The late scholar of biblical Wisdom literature,
Rev. Roland Murphy, always began his classes with the first reading (I Kings
3: 5, 7-12). He believed it contained the best definition of the subject he
Yahweh tells Solomon, "Ask something of
me, and I will give it to you." The king surprises everyone, not by
asking "for a long life..nor for riches, nor for the life of [his]
enemies." Instead, he makes this request: "Give your servant an
understanding heart to judge your people and to distinguish right from
Father Murphy always emphasized that a
biblically wise person is someone who looks at life with an
"understanding heart." In the culture of the I Kings author, the
heart was thought to perform many of the functions that we today attribute
to the brain. It wasn't just the organ of emotions; it was the source of
thought and reasoning.
That's why Solomon desires a proper heart;
one which would help him judge reality with the understanding with which
Yahweh judges it. If beauty is in the eye of the beholder, then
understanding is in the heart of the believer.
As we hear in the second reading (Rom 8:
28-30), Paul has such a heart. Notice the statement he makes at the
beginning of the passage: "We know that all things work for good for
those who love God, who are called according to His purpose."
The Apostle presumes everyone experiences the
same basic reality. What's important isn't what happens in life; it's
how we interpret what happens. Paul is convinced that our faith provides our
interpretation. With-out an understanding, faith-filled heart, we have no
basis for judging the everyday events of our lives.
Matthew's Jesus continues what He began in
last week's Gospel: providing more parables to help us better understand
God working in our midst (Mt 13: 44-52). But, unlike last week's images,
today He zeroes in our response to that presence.
"The kingdom of heaven," Jesus first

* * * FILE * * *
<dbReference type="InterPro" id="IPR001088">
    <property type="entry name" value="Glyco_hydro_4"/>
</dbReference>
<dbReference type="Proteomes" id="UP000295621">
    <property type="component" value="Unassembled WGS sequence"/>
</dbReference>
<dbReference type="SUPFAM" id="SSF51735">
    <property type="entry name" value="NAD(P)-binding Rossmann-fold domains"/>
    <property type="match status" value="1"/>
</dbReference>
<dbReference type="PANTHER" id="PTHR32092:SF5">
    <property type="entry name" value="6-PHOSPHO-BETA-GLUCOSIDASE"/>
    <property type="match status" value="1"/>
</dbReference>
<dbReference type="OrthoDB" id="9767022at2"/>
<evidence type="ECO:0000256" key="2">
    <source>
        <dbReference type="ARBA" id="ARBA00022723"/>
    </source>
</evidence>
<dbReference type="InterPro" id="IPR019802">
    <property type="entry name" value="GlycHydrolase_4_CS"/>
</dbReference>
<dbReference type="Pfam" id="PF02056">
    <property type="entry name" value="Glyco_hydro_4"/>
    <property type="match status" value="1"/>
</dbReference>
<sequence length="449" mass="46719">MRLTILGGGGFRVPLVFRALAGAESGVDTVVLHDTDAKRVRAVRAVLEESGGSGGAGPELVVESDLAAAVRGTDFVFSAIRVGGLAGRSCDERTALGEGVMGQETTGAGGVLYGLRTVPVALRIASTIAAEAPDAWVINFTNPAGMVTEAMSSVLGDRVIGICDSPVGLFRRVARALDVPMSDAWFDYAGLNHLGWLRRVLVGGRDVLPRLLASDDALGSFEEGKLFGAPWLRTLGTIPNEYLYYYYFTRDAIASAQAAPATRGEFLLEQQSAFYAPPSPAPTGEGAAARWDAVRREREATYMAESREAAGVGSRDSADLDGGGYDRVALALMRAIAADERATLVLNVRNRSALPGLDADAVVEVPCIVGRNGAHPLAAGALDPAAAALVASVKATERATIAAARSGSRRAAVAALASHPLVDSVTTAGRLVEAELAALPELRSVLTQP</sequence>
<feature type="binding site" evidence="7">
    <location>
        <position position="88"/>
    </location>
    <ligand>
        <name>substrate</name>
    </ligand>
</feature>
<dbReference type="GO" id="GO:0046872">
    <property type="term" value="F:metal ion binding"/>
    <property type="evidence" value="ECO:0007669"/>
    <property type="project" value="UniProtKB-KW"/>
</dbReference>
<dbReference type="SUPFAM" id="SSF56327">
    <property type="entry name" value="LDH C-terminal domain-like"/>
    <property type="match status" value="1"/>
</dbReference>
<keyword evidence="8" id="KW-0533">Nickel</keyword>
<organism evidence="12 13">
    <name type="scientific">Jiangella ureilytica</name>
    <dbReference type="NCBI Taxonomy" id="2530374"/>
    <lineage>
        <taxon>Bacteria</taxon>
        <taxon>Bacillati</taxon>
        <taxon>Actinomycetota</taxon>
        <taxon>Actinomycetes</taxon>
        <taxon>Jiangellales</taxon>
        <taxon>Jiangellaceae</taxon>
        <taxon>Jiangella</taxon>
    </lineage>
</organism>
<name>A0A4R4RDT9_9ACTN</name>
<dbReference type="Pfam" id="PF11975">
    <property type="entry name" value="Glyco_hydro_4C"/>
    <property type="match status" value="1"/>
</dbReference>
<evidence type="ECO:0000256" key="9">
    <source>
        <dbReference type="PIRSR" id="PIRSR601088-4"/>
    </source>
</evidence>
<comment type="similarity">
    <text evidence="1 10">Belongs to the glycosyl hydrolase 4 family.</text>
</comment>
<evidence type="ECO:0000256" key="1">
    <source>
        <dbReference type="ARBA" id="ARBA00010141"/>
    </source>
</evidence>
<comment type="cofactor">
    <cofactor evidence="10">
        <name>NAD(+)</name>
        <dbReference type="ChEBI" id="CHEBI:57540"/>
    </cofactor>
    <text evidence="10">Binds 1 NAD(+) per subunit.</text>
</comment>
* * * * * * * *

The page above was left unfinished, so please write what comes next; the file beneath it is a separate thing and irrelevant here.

teaches, "is like a treasure buried in a field, which a person
finds." Then he offers a parallel idea, "Again, the kingdom of
heaven is like a merchant searching for fine pearls. When he finds a pearl
of great price...." In each case, the finder "goes and sells all
he has and buys" the treasure.
Jesus' message is clear: If discovering God
at work in our lives is the most valuable dimension of our existence, then
we should be willing to sacrifice anything and everything to acquire it.
Good and bad
Of course, such a long-sought-for experience
doesn't happen in isolation from everything else that runs through our
lives. That's why Jesus adds one more parable: "The kingdom of heaven
is like a net thrown into the sea, which collects fish of every kind. When
it is full, they haul it ashore and sit down to put what is good into
buckets. What is bad they throw away."
Though Matthew's Gospel interpretation
springs from his concept of the "last judgment," scholars believe
the historical Jesus originally intended the separation of good from bad to
pertain to our role in the process. Day by day, we must use our
understanding hearts to determine what is from God in our lives and what isn't.
No wonder Matthew ends the passage with Jesus
describing the evangelist himself: "A scribe... instructed in the
kingdom of heaven...who brings from his storeroom both the new and the
Only someone wise in the faith knows what to
keep of the old and what to discard of the new. An understanding heart is
always able to figure out the proper combination.
If we don't, then God's kingdom is solely
something which happened in the past or an event we're anticipating only
in the future, not an experience for followers of God right here and now.